How McGeechan’s Lions conquered Ellis Park


How McGeechan’s Lions conquered Ellis Park

When Warren Gatland and the British & Irish Lions embark on their 14th tour of South Africa in 2021, they could do far worse than invoke the spirit of their domination of Ellis Park.

The last time the Lions toured South Africa, they came within a whisker of a first series whitewash at the hands of the Springboks in 118 years.

Defeats in Durban and Pretoria, the latter brought about by Morne Steyn’s heart-breaking last-gasp penalty, had left Sir Ian McGeechan’s tourists teetering as they headed into the third and final Test in Johannesburg a decade ago.

But on July 4 2009, Shane Williams’ two tries inspired the Lions to only their second success at Ellis Park since 1955, sending out a fearsome statement of intent as they routed the Springboks in domineering fashion.

“We’ve got everything to play for”

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Having long proven himself capable of delivering stirring pre-match addresses, the tourists would have strode onto the Ellis Park turf with another typical inspirational McGeechan declaration ringing in their ears.

On the day of the third Test, the then-Lions head coach said: “They’ve said there’s nothing to play for, that it’s a dead series.

“I’ll remind you of what Gats (assistant coach Warren Gatland) said on Wednesday – I think we’ve got everything to play for.

“Because today will determine what we are. It will say everything about us.

“The biggest thing you earn in this jersey is a respect and a reputation, and to any person, that’s the biggest thing you can have, for what you do and what you stand for.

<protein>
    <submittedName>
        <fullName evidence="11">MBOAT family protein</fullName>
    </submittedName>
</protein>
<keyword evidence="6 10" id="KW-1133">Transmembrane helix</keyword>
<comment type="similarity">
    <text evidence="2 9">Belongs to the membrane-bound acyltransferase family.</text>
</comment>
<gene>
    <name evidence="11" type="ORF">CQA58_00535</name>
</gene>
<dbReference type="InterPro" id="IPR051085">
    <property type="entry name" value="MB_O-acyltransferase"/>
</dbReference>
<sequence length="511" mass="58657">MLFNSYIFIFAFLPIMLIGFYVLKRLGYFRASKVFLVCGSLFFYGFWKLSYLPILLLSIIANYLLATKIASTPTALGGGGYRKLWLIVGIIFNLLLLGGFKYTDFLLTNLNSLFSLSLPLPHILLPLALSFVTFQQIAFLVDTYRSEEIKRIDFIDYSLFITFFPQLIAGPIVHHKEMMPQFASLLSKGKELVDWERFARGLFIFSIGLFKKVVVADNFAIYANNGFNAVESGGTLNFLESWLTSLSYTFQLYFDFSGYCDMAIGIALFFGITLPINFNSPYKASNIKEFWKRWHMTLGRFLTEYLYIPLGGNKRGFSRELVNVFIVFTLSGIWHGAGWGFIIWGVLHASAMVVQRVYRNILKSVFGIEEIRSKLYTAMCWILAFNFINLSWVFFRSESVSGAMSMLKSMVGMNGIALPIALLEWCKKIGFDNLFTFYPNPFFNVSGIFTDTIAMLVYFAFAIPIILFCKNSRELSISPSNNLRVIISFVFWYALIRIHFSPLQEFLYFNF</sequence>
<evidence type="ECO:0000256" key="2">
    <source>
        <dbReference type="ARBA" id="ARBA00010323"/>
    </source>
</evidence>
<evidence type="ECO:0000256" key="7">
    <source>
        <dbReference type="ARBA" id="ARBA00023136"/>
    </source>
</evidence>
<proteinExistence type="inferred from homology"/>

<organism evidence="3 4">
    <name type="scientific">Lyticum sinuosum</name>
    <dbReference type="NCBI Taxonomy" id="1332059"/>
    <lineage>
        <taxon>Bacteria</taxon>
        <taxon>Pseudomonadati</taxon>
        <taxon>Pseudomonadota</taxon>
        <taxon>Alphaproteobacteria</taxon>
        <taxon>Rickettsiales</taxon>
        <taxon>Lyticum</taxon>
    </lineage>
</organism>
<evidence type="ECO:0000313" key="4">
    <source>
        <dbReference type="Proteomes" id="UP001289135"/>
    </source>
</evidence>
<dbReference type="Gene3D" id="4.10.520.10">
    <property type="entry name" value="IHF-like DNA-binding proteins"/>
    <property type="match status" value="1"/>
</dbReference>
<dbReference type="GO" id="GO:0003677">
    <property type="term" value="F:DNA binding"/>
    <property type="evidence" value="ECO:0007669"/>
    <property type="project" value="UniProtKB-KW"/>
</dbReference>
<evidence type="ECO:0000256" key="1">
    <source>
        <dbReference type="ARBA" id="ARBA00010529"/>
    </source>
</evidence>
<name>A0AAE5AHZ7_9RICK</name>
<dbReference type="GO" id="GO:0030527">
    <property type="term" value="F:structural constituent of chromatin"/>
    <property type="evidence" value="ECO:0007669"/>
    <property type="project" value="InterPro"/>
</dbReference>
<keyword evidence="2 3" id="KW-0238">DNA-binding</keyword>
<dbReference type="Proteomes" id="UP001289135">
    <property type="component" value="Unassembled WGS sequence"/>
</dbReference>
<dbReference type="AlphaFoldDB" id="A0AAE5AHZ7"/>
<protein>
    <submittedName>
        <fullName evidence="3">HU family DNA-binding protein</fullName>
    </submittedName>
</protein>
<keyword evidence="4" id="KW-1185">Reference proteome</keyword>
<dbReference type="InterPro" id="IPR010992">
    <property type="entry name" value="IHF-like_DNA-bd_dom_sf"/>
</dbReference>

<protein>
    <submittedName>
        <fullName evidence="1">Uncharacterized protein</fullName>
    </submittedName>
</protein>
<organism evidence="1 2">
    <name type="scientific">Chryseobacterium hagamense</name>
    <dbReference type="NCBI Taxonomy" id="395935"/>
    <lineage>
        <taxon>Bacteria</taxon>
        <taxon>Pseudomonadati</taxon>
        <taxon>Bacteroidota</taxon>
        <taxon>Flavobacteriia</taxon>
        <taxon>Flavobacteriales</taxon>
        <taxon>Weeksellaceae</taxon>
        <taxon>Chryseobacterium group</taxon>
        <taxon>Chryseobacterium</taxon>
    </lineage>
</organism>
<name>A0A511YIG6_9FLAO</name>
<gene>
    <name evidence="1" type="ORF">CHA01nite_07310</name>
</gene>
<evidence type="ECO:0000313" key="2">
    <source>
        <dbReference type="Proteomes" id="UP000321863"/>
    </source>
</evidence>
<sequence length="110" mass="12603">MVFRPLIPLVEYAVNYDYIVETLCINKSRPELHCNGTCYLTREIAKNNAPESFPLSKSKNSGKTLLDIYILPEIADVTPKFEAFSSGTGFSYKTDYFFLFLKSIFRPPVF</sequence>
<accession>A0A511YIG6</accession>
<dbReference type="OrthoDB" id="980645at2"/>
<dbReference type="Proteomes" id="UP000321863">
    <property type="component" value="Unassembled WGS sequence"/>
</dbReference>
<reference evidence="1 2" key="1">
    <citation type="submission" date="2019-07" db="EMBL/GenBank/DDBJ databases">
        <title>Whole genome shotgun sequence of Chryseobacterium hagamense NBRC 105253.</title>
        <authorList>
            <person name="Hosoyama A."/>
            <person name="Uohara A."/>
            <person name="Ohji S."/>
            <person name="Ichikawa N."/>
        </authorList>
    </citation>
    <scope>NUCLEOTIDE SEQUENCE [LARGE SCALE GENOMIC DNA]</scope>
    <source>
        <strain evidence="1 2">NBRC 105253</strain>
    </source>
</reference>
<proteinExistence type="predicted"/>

“We can leave a legacy…in this last game, in this jersey, for the players to pick up in four years’ time.

“For four years, we leave something that makes sure that when people think about the Lions, they think about the good.

“They’ll think about you, they’ll think about this performance and they can live with it for four years.”

Williams at the double while Monye motors

The Lions had a point to prove – and they rose the occasion emphatically, doing McGeechan’s pre-match edict justice.

The contest flying in the face of any ‘dead rubber’ tag, Williams going over twice in the first 40 minutes.

First, Jamie Heaslip’ endeavour sent the Wales wing over under the posts before Riki Flutey collected his own kick forward and teed up Williams for his second.

When the action resumed, Tommy Bowe came close to adding to the Lions’ total but, as the Irishman inched towards the line, McGeechan’s troops were penalised for holding on in the tackle.

The coup de grace would arrive, though, Ugo Monye lighting up Ellis Park as he snaffled up a loose pass from Wynand Olivier and stormed 70 metres to dot down.

The 2009 finale would prove to be McGeechan’s curtain call, his final game in charge of the Lions – a first Test win since 2001 left a legacy for the class of 2021 to build on.

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